Headaches in children are very common, with 20 percent of kids—preschoolers through teenagers— reporting frequent or severe headaches each year. They are more common in children who have family members with headaches. Headaches can impact quality of life including school attendance, school performance, and ability to play or socialize.

Most of the time, headaches can be managed at home.  In rare cases, chronic headaches that interfere with activities of daily living for your child may require a referral to a pediatric neurologist.

What causes headaches?

There are many different causes of headaches in children. Fortunately, most headaches are not caused by anything serious. Some common causes include:

  • Most of the time, chronic headaches are migraines
  • 90 percent of sporadic (not migraine) headaches are caused by a viral upper respiratory tract infection or sinus infection and will go away with time
  • Head trauma or concussion
  • Medication side-effects (including using pain-relieving medication too frequently)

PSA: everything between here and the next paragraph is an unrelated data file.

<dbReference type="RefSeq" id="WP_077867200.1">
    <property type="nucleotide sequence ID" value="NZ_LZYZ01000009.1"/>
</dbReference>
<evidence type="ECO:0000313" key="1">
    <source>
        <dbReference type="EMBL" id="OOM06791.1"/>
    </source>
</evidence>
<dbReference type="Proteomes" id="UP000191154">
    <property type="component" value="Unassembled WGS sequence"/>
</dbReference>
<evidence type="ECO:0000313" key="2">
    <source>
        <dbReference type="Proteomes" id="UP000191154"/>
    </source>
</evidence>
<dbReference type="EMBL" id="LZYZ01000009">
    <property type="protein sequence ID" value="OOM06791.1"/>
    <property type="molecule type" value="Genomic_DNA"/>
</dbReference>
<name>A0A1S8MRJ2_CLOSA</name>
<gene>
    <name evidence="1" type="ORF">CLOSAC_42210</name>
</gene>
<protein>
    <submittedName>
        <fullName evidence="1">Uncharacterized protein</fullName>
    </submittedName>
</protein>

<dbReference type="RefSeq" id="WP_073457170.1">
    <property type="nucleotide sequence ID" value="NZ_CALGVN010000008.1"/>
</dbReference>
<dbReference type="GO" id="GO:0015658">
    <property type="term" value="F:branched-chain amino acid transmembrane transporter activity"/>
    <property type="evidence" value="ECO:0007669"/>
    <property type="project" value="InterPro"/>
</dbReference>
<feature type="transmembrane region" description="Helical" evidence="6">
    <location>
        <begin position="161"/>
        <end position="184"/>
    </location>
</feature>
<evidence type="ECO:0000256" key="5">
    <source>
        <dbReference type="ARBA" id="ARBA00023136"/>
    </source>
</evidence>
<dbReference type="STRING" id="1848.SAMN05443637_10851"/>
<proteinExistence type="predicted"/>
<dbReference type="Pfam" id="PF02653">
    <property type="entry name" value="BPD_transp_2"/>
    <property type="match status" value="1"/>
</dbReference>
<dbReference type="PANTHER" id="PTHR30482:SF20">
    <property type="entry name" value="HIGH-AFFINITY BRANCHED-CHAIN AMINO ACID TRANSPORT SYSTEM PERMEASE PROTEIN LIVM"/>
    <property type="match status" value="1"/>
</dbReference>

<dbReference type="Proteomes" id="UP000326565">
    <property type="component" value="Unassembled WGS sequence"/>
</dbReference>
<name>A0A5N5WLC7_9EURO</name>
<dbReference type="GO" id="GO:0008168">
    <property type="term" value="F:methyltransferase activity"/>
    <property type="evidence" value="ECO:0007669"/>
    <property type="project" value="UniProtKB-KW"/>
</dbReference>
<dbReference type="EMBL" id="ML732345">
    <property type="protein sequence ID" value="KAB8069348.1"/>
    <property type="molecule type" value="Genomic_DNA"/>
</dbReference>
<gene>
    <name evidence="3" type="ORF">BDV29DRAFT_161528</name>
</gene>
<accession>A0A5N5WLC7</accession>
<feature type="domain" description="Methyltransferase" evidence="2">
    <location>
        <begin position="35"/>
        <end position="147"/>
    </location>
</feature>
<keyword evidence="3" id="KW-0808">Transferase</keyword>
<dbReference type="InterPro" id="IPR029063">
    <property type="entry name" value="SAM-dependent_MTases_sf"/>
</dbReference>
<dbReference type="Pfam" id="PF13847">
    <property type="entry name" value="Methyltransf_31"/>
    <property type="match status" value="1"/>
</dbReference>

• Very rare possibilities include tumors or nervous system infections 

What are the symptoms of migraine?

  • Can affect one or both sides of the head
  • Frequently occurs with nausea, vomiting, dizziness, blurred vision, sensitivity to noise or light, and can last one hour to more than one day
  • Can be accompanied by an “aura,” which has temporary symptoms that can precede headache symptoms including spots, lights, lines, or blind spots in vision, difficulty moving or with balance, or tingling of a body part.
  • Stress, mood changes, dehydration, and lack of sufficient sleep may contribute to headaches

What is different about headaches in children than adults?

  • Young children may not be able to tell you where it hurts. They may rock, cry, or hide.
  • Migraines can look like other problems in children. Sometimes, vomiting or arm pain may actually be migraines.
  • Attacks of dizziness in younger children without head pain can be migraines, called Benign Paroxysmal Vertigo of Childhood